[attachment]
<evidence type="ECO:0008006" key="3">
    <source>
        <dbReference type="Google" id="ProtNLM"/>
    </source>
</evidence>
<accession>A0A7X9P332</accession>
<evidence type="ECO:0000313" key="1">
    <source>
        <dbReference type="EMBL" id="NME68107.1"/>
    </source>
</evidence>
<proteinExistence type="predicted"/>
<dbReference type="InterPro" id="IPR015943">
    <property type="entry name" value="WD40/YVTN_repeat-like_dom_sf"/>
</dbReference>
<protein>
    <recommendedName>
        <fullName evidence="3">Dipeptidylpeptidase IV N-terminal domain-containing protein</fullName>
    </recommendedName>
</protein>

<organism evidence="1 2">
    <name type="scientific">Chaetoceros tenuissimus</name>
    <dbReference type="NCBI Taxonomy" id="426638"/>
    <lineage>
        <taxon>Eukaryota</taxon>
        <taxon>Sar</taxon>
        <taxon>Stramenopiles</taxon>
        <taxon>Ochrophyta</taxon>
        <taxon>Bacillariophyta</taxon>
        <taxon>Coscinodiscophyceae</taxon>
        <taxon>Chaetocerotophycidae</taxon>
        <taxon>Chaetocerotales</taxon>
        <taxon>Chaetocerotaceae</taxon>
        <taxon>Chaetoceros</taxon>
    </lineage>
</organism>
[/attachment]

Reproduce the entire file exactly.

<evidence type="ECO:0008006" key="3">
    <source>
        <dbReference type="Google" id="ProtNLM"/>
    </source>
</evidence>
<accession>A0A7X9P332</accession>
<evidence type="ECO:0000313" key="1">
    <source>
        <dbReference type="EMBL" id="NME68107.1"/>
    </source>
</evidence>
<proteinExistence type="predicted"/>
<dbReference type="InterPro" id="IPR015943">
    <property type="entry name" value="WD40/YVTN_repeat-like_dom_sf"/>
</dbReference>
<protein>
    <recommendedName>
        <fullName evidence="3">Dipeptidylpeptidase IV N-terminal domain-containing protein</fullName>
    </recommendedName>
</protein>

<organism evidence="1 2">
    <name type="scientific">Chaetoceros tenuissimus</name>
    <dbReference type="NCBI Taxonomy" id="426638"/>
    <lineage>
        <taxon>Eukaryota</taxon>
        <taxon>Sar</taxon>
        <taxon>Stramenopiles</taxon>
        <taxon>Ochrophyta</taxon>
        <taxon>Bacillariophyta</taxon>
        <taxon>Coscinodiscophyceae</taxon>
        <taxon>Chaetocerotophycidae</taxon>
        <taxon>Chaetocerotales</taxon>
        <taxon>Chaetocerotaceae</taxon>
        <taxon>Chaetoceros</taxon>
    </lineage>
</organism>